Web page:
Archive for the ‘math’ Category

Modeling Immigration

March 10, 2008

Could a partial differential equation like the diffusion equation be considered as a model equation for predicting immigration/emigration rates?
The diffusion equation, after assumptions and simplifications, can be derived from the Boltzmann transport equation, which describes the time evolution of a distribution function. The time dependent diffusion equation can be written as:

d (phi)/dt = div (D grad(phi)) + S
where, D = diffusion coefficient, phi = property to be modeled (Temperature, Electric Potential) and S = sources/sinks.

The flux (J) can be expressed as D grad(phi) .

Immigration/Emigration mainly depends on the disparities in the per-capita GDP and the health of an economy of the immigrant and emigrant country. So an ideal candidate for ‘phi’ in an immigrant model would be the per-capita income.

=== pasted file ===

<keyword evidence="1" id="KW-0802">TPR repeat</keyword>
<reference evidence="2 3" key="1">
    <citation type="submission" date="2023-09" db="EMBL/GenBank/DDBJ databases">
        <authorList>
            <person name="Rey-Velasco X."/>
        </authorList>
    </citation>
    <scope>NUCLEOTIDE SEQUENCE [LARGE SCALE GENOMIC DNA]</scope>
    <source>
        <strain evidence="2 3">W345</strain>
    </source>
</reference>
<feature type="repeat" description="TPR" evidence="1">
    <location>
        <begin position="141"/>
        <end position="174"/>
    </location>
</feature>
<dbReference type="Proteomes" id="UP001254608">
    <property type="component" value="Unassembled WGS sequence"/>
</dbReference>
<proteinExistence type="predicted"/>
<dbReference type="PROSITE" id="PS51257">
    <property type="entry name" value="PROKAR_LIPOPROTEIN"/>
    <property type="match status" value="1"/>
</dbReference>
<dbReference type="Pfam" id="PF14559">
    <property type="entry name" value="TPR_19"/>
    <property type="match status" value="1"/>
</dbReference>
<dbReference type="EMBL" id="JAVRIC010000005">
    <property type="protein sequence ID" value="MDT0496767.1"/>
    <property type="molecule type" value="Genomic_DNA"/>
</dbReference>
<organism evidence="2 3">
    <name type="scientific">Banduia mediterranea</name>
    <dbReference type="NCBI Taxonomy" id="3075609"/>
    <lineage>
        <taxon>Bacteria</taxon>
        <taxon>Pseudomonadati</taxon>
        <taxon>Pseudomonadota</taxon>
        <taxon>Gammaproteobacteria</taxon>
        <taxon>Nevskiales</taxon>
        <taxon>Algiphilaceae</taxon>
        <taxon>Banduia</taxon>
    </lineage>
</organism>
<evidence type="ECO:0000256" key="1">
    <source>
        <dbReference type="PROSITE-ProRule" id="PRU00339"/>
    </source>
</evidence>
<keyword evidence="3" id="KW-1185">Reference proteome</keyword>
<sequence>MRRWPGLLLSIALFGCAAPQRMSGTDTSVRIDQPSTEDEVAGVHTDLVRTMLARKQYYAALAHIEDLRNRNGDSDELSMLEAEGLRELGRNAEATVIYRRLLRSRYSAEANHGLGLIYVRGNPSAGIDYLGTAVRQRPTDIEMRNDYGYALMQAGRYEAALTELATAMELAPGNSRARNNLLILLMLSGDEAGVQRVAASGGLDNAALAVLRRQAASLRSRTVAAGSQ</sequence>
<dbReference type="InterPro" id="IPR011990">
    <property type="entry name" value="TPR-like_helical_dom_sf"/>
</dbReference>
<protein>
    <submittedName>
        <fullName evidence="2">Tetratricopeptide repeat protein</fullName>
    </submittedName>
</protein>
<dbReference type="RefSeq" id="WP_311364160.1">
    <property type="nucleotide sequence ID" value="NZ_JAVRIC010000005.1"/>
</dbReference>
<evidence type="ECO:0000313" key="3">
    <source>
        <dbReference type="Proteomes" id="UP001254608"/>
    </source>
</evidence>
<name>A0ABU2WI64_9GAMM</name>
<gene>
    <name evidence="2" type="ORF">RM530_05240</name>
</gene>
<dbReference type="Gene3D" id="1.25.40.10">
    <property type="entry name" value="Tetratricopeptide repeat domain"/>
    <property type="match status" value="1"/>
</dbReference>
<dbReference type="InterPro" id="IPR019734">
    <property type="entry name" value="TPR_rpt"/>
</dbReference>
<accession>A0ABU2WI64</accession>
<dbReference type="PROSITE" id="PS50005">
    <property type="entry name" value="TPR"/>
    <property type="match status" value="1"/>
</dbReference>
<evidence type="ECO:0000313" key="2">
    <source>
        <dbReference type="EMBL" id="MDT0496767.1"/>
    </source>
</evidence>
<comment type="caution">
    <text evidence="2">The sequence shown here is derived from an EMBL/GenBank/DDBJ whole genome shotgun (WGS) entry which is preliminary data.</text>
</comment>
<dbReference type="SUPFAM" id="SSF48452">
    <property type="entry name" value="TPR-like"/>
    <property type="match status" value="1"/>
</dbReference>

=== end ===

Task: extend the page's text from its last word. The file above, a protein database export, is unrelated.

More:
The phase-space would be the different regions (states, countries or continents) under consideration.

Determining the diffusion coefficient (let’s call it the immigrant coefficient)
The immigrant coefficient could be a function of

  • immigrant region’s immigration/employment policies (liberal vs strict, caps on immigration)
  • sectorial (agriculture, industry, services) distribution of the GDP. An agriculture and industry based economy would employ more people compared with a services-based economy. On the other hand, a services based economy would have a higher demand for educated immigrants.
  • exchange rates between the immigrant and emigrant countries.
  • age distributions
  • unemployment rates, inflation
  • existing immigrant populations

A Curve fitting/regression analysis could be done to fit the immigration rates of the previous years to estimate contributions from each factor. Events which led to any big migration e.g. second world war probably need to be excluded from the regression analysis. A bigger challenge would be determining the multi-immigrant coefficient (a generic coefficient for a single country wrt all countries).

Sources/sinks (time-dependent)

  • investments (private & public)
  • expenditure on military, health-care, social-security etc.

Needless to say, such a model would be too simplistic, but perhaps a good starting point. But what would be the use of such a model? Financial institutions such as the world bank or the IMF could look at how an investment would affect the immigration/emigration rates.

…time to do a literature survey and brush up my matlab skills.